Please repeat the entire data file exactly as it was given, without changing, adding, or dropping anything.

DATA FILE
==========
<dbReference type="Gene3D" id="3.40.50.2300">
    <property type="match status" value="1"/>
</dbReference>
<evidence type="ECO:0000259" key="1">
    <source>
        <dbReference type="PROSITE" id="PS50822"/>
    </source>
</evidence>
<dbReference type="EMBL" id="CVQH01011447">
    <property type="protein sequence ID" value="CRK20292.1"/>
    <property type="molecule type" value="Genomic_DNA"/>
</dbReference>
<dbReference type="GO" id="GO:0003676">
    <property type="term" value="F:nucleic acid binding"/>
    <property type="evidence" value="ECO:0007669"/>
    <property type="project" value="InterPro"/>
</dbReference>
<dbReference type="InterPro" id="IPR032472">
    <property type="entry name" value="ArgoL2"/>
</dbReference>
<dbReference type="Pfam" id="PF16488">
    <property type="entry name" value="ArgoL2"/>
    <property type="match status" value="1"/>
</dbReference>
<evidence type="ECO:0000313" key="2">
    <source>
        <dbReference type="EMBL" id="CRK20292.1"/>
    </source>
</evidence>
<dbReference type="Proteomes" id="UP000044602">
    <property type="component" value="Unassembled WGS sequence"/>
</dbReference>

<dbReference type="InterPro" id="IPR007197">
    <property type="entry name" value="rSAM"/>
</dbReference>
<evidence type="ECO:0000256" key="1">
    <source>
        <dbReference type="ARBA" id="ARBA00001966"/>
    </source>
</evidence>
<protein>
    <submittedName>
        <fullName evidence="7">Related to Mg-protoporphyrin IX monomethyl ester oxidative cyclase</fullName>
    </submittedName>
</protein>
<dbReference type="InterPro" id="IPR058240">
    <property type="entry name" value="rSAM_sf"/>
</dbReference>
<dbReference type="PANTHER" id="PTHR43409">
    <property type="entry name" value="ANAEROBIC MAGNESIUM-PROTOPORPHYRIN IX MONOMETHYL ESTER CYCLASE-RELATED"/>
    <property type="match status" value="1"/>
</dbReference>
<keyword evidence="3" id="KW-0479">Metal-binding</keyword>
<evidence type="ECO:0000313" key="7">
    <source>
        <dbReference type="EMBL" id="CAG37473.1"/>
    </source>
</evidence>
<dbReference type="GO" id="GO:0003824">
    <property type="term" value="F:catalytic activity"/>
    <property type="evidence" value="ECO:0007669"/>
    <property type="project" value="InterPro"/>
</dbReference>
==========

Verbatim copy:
<dbReference type="Gene3D" id="3.40.50.2300">
    <property type="match status" value="1"/>
</dbReference>
<evidence type="ECO:0000259" key="1">
    <source>
        <dbReference type="PROSITE" id="PS50822"/>
    </source>
</evidence>
<dbReference type="EMBL" id="CVQH01011447">
    <property type="protein sequence ID" value="CRK20292.1"/>
    <property type="molecule type" value="Genomic_DNA"/>
</dbReference>
<dbReference type="GO" id="GO:0003676">
    <property type="term" value="F:nucleic acid binding"/>
    <property type="evidence" value="ECO:0007669"/>
    <property type="project" value="InterPro"/>
</dbReference>
<dbReference type="InterPro" id="IPR032472">
    <property type="entry name" value="ArgoL2"/>
</dbReference>
<dbReference type="Pfam" id="PF16488">
    <property type="entry name" value="ArgoL2"/>
    <property type="match status" value="1"/>
</dbReference>
<evidence type="ECO:0000313" key="2">
    <source>
        <dbReference type="EMBL" id="CRK20292.1"/>
    </source>
</evidence>
<dbReference type="Proteomes" id="UP000044602">
    <property type="component" value="Unassembled WGS sequence"/>
</dbReference>

<dbReference type="InterPro" id="IPR007197">
    <property type="entry name" value="rSAM"/>
</dbReference>
<evidence type="ECO:0000256" key="1">
    <source>
        <dbReference type="ARBA" id="ARBA00001966"/>
    </source>
</evidence>
<protein>
    <submittedName>
        <fullName evidence="7">Related to Mg-protoporphyrin IX monomethyl ester oxidative cyclase</fullName>
    </submittedName>
</protein>
<dbReference type="InterPro" id="IPR058240">
    <property type="entry name" value="rSAM_sf"/>
</dbReference>
<dbReference type="PANTHER" id="PTHR43409">
    <property type="entry name" value="ANAEROBIC MAGNESIUM-PROTOPORPHYRIN IX MONOMETHYL ESTER CYCLASE-RELATED"/>
    <property type="match status" value="1"/>
</dbReference>
<keyword evidence="3" id="KW-0479">Metal-binding</keyword>
<evidence type="ECO:0000313" key="7">
    <source>
        <dbReference type="EMBL" id="CAG37473.1"/>
    </source>
</evidence>
<dbReference type="GO" id="GO:0003824">
    <property type="term" value="F:catalytic activity"/>
    <property type="evidence" value="ECO:0007669"/>
    <property type="project" value="InterPro"/>
</dbReference>